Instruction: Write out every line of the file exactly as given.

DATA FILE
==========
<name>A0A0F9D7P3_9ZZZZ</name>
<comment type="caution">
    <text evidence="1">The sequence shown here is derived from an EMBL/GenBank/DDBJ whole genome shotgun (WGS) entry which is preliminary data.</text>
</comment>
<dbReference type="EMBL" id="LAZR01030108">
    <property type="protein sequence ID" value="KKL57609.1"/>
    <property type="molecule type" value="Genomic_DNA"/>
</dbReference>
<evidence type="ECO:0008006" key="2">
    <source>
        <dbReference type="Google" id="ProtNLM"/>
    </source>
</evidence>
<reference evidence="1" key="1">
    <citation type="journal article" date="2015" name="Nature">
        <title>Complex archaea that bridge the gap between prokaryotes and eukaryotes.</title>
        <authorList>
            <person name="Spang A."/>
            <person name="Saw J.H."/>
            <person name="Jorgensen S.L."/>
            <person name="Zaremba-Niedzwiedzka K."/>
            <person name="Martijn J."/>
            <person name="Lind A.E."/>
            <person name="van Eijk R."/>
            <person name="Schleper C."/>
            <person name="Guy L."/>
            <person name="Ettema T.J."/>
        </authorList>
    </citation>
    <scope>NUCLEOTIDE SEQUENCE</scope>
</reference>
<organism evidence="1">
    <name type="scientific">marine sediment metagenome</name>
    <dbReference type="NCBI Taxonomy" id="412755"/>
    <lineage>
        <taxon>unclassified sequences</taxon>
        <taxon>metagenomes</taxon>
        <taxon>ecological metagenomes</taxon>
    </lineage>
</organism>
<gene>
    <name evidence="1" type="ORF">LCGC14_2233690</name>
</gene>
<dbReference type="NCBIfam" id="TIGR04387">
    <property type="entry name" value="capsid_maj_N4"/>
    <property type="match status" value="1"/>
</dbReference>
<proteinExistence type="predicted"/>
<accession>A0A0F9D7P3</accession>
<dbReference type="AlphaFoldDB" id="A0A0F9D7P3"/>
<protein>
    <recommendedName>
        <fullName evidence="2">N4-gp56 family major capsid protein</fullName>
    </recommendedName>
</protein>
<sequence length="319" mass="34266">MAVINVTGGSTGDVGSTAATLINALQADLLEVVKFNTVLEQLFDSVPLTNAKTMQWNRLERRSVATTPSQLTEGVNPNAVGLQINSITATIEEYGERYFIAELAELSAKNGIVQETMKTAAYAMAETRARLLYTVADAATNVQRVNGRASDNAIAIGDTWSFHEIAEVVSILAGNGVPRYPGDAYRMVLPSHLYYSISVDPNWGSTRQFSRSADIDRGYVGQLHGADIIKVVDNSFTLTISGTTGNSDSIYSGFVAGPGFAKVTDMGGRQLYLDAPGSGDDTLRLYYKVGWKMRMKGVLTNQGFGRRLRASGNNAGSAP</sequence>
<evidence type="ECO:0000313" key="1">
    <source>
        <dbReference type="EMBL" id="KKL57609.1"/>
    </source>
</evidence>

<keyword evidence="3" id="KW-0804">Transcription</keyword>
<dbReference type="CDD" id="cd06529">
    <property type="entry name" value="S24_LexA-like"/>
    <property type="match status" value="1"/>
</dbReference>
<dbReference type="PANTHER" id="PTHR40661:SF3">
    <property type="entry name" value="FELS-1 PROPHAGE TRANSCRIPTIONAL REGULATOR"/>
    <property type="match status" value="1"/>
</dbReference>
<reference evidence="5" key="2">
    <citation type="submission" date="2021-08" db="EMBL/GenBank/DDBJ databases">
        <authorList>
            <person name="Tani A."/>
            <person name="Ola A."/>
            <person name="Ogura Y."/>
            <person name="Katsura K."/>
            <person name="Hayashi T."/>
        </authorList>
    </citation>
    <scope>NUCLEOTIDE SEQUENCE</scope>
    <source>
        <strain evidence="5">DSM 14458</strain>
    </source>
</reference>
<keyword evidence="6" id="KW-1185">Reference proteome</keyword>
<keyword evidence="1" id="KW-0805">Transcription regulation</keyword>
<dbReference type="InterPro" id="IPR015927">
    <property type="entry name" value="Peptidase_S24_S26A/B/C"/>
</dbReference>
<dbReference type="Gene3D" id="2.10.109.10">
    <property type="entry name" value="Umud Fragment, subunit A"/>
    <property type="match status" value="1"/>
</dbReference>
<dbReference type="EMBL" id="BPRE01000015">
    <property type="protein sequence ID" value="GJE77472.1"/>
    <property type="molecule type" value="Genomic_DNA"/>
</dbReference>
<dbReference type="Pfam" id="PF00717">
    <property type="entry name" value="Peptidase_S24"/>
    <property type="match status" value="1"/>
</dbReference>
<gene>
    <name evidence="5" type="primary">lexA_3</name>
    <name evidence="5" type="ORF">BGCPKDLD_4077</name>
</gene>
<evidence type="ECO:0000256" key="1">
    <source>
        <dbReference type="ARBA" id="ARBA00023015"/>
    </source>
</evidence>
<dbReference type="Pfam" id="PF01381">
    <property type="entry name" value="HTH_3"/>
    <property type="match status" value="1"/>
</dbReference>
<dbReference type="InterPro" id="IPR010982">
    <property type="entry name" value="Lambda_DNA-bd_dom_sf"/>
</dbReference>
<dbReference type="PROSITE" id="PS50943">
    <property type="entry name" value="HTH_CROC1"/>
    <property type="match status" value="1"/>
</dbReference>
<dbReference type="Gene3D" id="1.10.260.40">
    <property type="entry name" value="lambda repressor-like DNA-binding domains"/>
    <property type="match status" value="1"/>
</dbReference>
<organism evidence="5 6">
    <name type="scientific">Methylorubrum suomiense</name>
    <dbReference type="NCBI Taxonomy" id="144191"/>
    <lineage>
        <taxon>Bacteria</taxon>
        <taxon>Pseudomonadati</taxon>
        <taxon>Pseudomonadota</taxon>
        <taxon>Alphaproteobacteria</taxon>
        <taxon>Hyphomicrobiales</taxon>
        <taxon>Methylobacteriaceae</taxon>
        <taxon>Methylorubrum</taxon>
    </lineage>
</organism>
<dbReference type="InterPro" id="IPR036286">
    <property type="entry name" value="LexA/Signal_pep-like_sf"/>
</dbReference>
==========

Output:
<name>A0A0F9D7P3_9ZZZZ</name>
<comment type="caution">
    <text evidence="1">The sequence shown here is derived from an EMBL/GenBank/DDBJ whole genome shotgun (WGS) entry which is preliminary data.</text>
</comment>
<dbReference type="EMBL" id="LAZR01030108">
    <property type="protein sequence ID" value="KKL57609.1"/>
    <property type="molecule type" value="Genomic_DNA"/>
</dbReference>
<evidence type="ECO:0008006" key="2">
    <source>
        <dbReference type="Google" id="ProtNLM"/>
    </source>
</evidence>
<reference evidence="1" key="1">
    <citation type="journal article" date="2015" name="Nature">
        <title>Complex archaea that bridge the gap between prokaryotes and eukaryotes.</title>
        <authorList>
            <person name="Spang A."/>
            <person name="Saw J.H."/>
            <person name="Jorgensen S.L."/>
            <person name="Zaremba-Niedzwiedzka K."/>
            <person name="Martijn J."/>
            <person name="Lind A.E."/>
            <person name="van Eijk R."/>
            <person name="Schleper C."/>
            <person name="Guy L."/>
            <person name="Ettema T.J."/>
        </authorList>
    </citation>
    <scope>NUCLEOTIDE SEQUENCE</scope>
</reference>
<organism evidence="1">
    <name type="scientific">marine sediment metagenome</name>
    <dbReference type="NCBI Taxonomy" id="412755"/>
    <lineage>
        <taxon>unclassified sequences</taxon>
        <taxon>metagenomes</taxon>
        <taxon>ecological metagenomes</taxon>
    </lineage>
</organism>
<gene>
    <name evidence="1" type="ORF">LCGC14_2233690</name>
</gene>
<dbReference type="NCBIfam" id="TIGR04387">
    <property type="entry name" value="capsid_maj_N4"/>
    <property type="match status" value="1"/>
</dbReference>
<proteinExistence type="predicted"/>
<accession>A0A0F9D7P3</accession>
<dbReference type="AlphaFoldDB" id="A0A0F9D7P3"/>
<protein>
    <recommendedName>
        <fullName evidence="2">N4-gp56 family major capsid protein</fullName>
    </recommendedName>
</protein>
<sequence length="319" mass="34266">MAVINVTGGSTGDVGSTAATLINALQADLLEVVKFNTVLEQLFDSVPLTNAKTMQWNRLERRSVATTPSQLTEGVNPNAVGLQINSITATIEEYGERYFIAELAELSAKNGIVQETMKTAAYAMAETRARLLYTVADAATNVQRVNGRASDNAIAIGDTWSFHEIAEVVSILAGNGVPRYPGDAYRMVLPSHLYYSISVDPNWGSTRQFSRSADIDRGYVGQLHGADIIKVVDNSFTLTISGTTGNSDSIYSGFVAGPGFAKVTDMGGRQLYLDAPGSGDDTLRLYYKVGWKMRMKGVLTNQGFGRRLRASGNNAGSAP</sequence>
<evidence type="ECO:0000313" key="1">
    <source>
        <dbReference type="EMBL" id="KKL57609.1"/>
    </source>
</evidence>

<keyword evidence="3" id="KW-0804">Transcription</keyword>
<dbReference type="CDD" id="cd06529">
    <property type="entry name" value="S24_LexA-like"/>
    <property type="match status" value="1"/>
</dbReference>
<dbReference type="PANTHER" id="PTHR40661:SF3">
    <property type="entry name" value="FELS-1 PROPHAGE TRANSCRIPTIONAL REGULATOR"/>
    <property type="match status" value="1"/>
</dbReference>
<reference evidence="5" key="2">
    <citation type="submission" date="2021-08" db="EMBL/GenBank/DDBJ databases">
        <authorList>
            <person name="Tani A."/>
            <person name="Ola A."/>
            <person name="Ogura Y."/>
            <person name="Katsura K."/>
            <person name="Hayashi T."/>
        </authorList>
    </citation>
    <scope>NUCLEOTIDE SEQUENCE</scope>
    <source>
        <strain evidence="5">DSM 14458</strain>
    </source>
</reference>
<keyword evidence="6" id="KW-1185">Reference proteome</keyword>
<keyword evidence="1" id="KW-0805">Transcription regulation</keyword>
<dbReference type="InterPro" id="IPR015927">
    <property type="entry name" value="Peptidase_S24_S26A/B/C"/>
</dbReference>
<dbReference type="Gene3D" id="2.10.109.10">
    <property type="entry name" value="Umud Fragment, subunit A"/>
    <property type="match status" value="1"/>
</dbReference>
<dbReference type="EMBL" id="BPRE01000015">
    <property type="protein sequence ID" value="GJE77472.1"/>
    <property type="molecule type" value="Genomic_DNA"/>
</dbReference>
<dbReference type="Pfam" id="PF00717">
    <property type="entry name" value="Peptidase_S24"/>
    <property type="match status" value="1"/>
</dbReference>
<gene>
    <name evidence="5" type="primary">lexA_3</name>
    <name evidence="5" type="ORF">BGCPKDLD_4077</name>
</gene>
<evidence type="ECO:0000256" key="1">
    <source>
        <dbReference type="ARBA" id="ARBA00023015"/>
    </source>
</evidence>
<dbReference type="Pfam" id="PF01381">
    <property type="entry name" value="HTH_3"/>
    <property type="match status" value="1"/>
</dbReference>
<dbReference type="InterPro" id="IPR010982">
    <property type="entry name" value="Lambda_DNA-bd_dom_sf"/>
</dbReference>
<dbReference type="PROSITE" id="PS50943">
    <property type="entry name" value="HTH_CROC1"/>
    <property type="match status" value="1"/>
</dbReference>
<dbReference type="Gene3D" id="1.10.260.40">
    <property type="entry name" value="lambda repressor-like DNA-binding domains"/>
    <property type="match status" value="1"/>
</dbReference>
<organism evidence="5 6">
    <name type="scientific">Methylorubrum suomiense</name>
    <dbReference type="NCBI Taxonomy" id="144191"/>
    <lineage>
        <taxon>Bacteria</taxon>
        <taxon>Pseudomonadati</taxon>
        <taxon>Pseudomonadota</taxon>
        <taxon>Alphaproteobacteria</taxon>
        <taxon>Hyphomicrobiales</taxon>
        <taxon>Methylobacteriaceae</taxon>
        <taxon>Methylorubrum</taxon>
    </lineage>
</organism>
<dbReference type="InterPro" id="IPR036286">
    <property type="entry name" value="LexA/Signal_pep-like_sf"/>
</dbReference>